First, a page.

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Research Article
Open Access Peer-reviewed

Carrier Status of Salmonella Species Infection among Students in a Tertiarry Institution

Theophilus Kachi Udeani , Veronica Ngozi Emenuga, Favour Chizaram Sunday
American Journal of Infectious Diseases and Microbiology. 2020, 8(2), 75-82. DOI: 10.12691/ajidm-8-2-5
Received May 02, 2020; Revised June 03, 2020; Accepted June 10, 2020

Abstract

Salmonellosis is a major challenge to public health due to its persistence and high rate of recurrence. This study investigated Salmonella infections and associated risk exposures among tertiary students. This cross-sectional study enrolled 100 undergraduate students. Their personal health information and feeding habits were collected using a questionnaire. Fecal specimens were collected and analyzed bacteriologically. The isolates were subjected to antibiotics susceptibility test. Of 100 students enrolled, 38% had Salmonella species. The prevalence rate was Salmonella typhi, 29%, Salmonella. paratyphi A, 6%, and Salmonella enteritidis, 3%. The females accounted for 27% and males 11% of the isolates. The age group of 20-24 years had the highest infection rate. The participants that were not previously diagnosed of Salmonella species infection had a higher carriage rate of 26% than those who were previously diagnosed of typhoid fever (12%), 48% of the students, do not regularly practice hand washing and 63% never had symptoms of typhoid fever. The students patronize food vendors and this accounted for 34% of the Salmonella isolates. Self-medication was associated with the prevalence of Salmonella species (P=0.000; 95% CI). The Salmonella isolates were resistant to Amoxicillin, Cefuroxime and Nitrofurantoin. The carrier rate of Salmonella typhi was high due to antibiotic abuse.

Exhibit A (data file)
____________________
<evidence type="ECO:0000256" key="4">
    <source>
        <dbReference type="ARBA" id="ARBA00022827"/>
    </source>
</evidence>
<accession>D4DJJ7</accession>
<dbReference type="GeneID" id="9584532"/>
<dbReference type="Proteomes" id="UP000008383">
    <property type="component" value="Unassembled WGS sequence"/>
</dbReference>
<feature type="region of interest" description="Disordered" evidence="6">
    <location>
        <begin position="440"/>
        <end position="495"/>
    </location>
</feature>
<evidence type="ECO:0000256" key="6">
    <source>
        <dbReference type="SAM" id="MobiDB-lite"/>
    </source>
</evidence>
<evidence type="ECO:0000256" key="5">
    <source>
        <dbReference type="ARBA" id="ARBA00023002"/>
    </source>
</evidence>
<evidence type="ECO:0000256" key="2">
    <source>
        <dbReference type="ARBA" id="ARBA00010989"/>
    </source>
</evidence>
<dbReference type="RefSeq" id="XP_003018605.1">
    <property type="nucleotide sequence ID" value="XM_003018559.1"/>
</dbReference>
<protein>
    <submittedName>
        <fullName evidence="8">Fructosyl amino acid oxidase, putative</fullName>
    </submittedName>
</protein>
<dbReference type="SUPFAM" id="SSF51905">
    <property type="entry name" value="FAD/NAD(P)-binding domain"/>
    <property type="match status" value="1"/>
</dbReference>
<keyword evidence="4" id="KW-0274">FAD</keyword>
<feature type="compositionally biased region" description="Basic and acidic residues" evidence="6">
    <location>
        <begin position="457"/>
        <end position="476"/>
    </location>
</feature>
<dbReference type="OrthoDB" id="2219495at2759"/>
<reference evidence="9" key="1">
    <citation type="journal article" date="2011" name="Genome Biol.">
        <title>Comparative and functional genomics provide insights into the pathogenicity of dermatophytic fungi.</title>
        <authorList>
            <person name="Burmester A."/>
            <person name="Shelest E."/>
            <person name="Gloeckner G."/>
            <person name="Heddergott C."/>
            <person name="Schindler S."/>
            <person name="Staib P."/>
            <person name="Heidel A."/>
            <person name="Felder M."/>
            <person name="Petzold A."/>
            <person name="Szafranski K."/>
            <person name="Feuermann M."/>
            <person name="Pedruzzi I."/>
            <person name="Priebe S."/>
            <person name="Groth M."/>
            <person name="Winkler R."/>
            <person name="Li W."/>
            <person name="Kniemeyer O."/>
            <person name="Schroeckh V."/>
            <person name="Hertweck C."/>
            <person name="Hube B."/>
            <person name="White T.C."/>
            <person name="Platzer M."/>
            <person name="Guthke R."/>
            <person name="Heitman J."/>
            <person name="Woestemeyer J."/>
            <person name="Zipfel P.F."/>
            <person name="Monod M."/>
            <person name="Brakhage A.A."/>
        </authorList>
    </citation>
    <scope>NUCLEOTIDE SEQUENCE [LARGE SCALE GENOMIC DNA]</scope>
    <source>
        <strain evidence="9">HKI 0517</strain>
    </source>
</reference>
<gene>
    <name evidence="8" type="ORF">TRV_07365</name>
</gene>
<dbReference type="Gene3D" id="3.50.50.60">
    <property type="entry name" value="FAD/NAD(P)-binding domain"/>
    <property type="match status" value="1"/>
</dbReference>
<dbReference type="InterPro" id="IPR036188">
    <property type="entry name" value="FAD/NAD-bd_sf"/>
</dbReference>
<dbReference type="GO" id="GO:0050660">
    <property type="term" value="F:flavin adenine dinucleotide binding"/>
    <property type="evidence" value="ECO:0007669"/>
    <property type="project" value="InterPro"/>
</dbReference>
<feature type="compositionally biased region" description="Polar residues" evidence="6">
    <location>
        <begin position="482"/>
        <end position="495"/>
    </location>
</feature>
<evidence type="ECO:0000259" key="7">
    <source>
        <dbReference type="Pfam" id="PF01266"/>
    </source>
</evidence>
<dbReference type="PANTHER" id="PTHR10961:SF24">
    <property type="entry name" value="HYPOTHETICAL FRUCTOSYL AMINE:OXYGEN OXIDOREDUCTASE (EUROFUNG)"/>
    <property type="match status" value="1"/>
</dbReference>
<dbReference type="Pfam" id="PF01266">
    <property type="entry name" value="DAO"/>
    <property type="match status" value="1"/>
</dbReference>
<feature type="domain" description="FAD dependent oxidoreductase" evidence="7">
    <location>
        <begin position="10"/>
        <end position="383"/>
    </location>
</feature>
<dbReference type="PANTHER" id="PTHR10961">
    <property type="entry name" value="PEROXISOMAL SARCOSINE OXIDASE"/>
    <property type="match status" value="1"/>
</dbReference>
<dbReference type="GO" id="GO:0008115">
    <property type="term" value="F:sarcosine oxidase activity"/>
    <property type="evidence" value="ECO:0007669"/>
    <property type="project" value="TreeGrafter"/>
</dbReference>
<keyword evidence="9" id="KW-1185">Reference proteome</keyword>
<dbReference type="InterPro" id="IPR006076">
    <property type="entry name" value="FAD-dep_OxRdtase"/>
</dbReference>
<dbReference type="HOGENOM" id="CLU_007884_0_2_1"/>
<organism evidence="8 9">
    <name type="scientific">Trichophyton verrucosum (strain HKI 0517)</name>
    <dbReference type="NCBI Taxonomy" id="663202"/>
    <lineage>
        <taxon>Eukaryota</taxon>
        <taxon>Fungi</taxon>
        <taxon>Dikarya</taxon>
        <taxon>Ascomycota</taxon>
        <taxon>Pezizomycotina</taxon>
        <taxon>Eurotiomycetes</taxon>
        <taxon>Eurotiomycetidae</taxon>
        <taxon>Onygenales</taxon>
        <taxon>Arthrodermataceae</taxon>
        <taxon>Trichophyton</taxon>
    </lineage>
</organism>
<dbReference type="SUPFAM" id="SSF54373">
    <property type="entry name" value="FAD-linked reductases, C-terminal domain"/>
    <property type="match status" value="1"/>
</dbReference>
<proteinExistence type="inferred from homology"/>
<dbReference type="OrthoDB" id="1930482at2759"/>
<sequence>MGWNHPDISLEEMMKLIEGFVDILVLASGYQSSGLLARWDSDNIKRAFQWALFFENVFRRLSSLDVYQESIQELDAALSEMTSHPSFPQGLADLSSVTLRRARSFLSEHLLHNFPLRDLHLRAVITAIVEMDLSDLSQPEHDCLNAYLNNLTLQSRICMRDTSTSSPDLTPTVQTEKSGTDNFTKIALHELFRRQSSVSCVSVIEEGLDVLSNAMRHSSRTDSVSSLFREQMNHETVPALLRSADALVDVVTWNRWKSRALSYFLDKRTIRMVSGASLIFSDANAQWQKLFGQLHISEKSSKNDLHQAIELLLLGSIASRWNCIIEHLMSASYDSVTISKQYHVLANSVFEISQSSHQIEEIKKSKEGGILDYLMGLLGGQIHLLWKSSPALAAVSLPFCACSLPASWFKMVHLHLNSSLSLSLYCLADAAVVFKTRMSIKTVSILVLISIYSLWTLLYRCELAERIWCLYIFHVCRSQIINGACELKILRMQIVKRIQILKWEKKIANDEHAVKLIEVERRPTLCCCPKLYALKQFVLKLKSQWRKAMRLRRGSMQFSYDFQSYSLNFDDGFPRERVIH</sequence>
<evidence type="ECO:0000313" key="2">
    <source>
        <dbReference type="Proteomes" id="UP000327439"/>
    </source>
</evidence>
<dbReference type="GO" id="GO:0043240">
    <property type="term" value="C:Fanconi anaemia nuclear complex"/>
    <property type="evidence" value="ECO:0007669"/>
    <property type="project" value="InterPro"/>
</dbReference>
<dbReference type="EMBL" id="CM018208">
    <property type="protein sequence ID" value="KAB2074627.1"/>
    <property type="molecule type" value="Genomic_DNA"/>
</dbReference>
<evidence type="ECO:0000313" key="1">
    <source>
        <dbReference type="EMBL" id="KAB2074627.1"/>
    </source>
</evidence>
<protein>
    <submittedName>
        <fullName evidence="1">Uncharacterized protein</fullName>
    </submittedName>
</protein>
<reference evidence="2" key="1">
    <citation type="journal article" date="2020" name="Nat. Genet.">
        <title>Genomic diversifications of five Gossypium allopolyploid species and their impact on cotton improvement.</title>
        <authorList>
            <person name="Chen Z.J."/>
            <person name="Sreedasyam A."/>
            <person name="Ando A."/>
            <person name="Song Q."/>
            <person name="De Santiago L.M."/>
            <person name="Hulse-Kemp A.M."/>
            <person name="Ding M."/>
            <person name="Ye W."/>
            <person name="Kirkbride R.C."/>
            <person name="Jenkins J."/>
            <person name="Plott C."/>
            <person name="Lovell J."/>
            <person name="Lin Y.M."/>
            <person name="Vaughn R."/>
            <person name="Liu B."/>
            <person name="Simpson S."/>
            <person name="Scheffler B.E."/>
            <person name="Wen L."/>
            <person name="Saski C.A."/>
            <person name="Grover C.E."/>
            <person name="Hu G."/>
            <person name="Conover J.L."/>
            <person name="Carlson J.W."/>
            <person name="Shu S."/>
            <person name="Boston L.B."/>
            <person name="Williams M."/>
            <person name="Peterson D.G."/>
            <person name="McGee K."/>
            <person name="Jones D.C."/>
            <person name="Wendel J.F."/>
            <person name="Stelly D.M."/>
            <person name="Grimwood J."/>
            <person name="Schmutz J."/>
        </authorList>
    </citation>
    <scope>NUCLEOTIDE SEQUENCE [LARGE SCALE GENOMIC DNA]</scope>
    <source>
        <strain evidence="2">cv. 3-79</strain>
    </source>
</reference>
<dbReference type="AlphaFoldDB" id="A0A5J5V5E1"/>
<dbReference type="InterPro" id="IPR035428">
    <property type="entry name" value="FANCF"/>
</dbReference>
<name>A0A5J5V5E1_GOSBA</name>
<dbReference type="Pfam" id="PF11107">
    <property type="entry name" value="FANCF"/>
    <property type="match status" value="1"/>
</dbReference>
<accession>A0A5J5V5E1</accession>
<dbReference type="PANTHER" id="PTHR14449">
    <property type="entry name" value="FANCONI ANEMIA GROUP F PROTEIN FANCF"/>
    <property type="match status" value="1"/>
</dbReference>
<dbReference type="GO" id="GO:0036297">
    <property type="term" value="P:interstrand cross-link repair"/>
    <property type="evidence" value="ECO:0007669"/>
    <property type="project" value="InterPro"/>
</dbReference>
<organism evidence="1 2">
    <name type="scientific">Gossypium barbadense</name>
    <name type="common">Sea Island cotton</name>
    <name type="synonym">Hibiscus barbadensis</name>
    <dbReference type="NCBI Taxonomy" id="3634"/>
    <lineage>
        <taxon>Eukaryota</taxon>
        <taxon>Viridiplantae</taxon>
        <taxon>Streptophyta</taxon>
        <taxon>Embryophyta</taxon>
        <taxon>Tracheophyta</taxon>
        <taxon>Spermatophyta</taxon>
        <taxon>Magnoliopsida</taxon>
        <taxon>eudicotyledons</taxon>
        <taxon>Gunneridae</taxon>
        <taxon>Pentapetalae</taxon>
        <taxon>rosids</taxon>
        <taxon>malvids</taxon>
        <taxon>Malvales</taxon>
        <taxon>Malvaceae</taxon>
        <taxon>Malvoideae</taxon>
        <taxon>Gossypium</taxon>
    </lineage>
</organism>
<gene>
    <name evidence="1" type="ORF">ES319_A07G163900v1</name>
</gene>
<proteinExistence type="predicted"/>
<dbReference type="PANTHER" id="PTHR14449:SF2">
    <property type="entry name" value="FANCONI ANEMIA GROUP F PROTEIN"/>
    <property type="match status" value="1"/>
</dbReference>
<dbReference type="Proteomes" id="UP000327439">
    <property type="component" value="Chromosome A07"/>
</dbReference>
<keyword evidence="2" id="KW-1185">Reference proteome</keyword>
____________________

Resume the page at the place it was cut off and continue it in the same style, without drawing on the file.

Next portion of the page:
1. Introduction

Salmonellosis remains a major health challenge world-wide because of its high carrier rate and infectious outcome 1. The disease, typhoid and paratyphoid fever collectively known as enteric fever are caused by systemic infection with Salmonella enteritica subspecies enteritica serovars Typhi and Paratyphi A, B and C 2. Typhoid and Paratyphoid fever, the prevalent Salmonella infections, primarily causes bacteremia febrile illnesses with prolonged fever, headache and malaise. On the other hand, non-typhoidal Salmonella species infections mostly induce diarrheic illness and less of bacteremia. The non-or-ineffective treatment of typhoid and paratyphoid fevers results in altered mental states (termed the typhoid state), ileus and gastrointestinal bleeding, intestinal perforation, septic shock and death 2. The global Burden of Salmonella infection is enormous. Typhoidal salmonellosis accounts for over 27 million cases, resulting in 220,000 deaths per annum. With the introduction of antimicrobial therapy, the mortality rate of typhoidal salmonellosis saw a sharp decline; however, with the emergence of resistant strains, a 7% increase have been observed 3. In 2017, it was estimated that 14.3 million people worldwide were infected with typhoid and paratyphoid fever with children and the elderly being more affected 4. The Global burden of disease 4 estimated that more than 135,000 deaths that occur worldwide was due to typhoid and paratyphoid fevers.

On the other hand, non-typhoidal salmonellosis accounts for 93.8 million foodborne illness, with 155,000 deaths per annum 5. A 25% mortality rate has been reported in Africa following infection with non-typhoidal salmonellosis 6.

The major route of transmission of typhoidal salmonellosis is fecal-oral, usually following the ingestion of food and water contaminated by human faeces (carriers) 7. Non-typhoidal Salmonellosis is transmitted predominantly via food contaminated with animal faeces and spread of the organism (particularly in developed countries) is facilitated in part due to increase in the centralization and industrialization of food supply chain 8. Ingestion of contaminated animal products such as milk, eggs, poultry, ground beef or dairy products and increasingly food products such as chocolate, peanut butter are important sources of infection and major outbreaks 9.